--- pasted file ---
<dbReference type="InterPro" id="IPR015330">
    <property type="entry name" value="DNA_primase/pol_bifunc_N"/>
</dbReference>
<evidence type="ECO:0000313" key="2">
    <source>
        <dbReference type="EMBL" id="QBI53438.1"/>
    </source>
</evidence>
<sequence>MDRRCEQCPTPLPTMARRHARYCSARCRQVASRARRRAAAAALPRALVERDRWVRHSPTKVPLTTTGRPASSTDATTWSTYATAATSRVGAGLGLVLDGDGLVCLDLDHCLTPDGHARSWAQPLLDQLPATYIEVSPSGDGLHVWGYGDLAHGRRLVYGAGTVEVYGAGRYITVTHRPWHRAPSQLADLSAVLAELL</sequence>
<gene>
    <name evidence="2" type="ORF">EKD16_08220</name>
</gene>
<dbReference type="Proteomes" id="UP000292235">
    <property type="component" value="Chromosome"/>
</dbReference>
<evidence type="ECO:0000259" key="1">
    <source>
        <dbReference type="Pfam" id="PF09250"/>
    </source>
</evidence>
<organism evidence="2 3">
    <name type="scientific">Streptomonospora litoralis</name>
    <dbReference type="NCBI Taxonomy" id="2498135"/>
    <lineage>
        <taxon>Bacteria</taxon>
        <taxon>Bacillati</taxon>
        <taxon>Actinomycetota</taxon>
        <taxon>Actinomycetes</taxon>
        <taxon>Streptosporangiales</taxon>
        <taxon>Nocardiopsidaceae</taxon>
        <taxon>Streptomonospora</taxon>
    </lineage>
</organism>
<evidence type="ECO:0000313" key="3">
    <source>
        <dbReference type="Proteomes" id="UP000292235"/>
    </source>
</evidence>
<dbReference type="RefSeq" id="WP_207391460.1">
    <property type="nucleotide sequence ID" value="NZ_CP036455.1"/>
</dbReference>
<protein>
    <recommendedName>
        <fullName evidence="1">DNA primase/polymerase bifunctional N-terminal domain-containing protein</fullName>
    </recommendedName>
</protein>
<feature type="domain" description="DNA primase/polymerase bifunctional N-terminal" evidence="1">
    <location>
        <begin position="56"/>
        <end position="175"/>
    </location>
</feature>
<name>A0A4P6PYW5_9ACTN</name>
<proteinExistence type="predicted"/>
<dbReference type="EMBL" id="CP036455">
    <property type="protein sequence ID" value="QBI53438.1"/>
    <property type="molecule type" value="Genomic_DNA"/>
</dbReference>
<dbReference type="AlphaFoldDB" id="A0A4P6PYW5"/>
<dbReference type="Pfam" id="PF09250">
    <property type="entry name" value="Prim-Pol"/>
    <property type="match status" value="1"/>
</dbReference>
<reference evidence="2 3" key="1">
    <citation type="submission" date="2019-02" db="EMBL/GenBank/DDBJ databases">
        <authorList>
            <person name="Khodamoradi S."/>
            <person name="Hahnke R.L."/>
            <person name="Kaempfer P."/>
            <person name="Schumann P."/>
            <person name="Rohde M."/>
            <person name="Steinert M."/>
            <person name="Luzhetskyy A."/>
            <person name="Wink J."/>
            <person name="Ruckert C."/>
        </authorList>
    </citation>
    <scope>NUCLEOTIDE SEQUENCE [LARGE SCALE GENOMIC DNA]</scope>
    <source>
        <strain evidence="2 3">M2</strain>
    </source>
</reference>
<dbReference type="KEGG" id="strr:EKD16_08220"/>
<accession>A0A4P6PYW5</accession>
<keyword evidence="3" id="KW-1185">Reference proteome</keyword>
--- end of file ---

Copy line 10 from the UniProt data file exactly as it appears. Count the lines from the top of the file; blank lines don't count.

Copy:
<gene>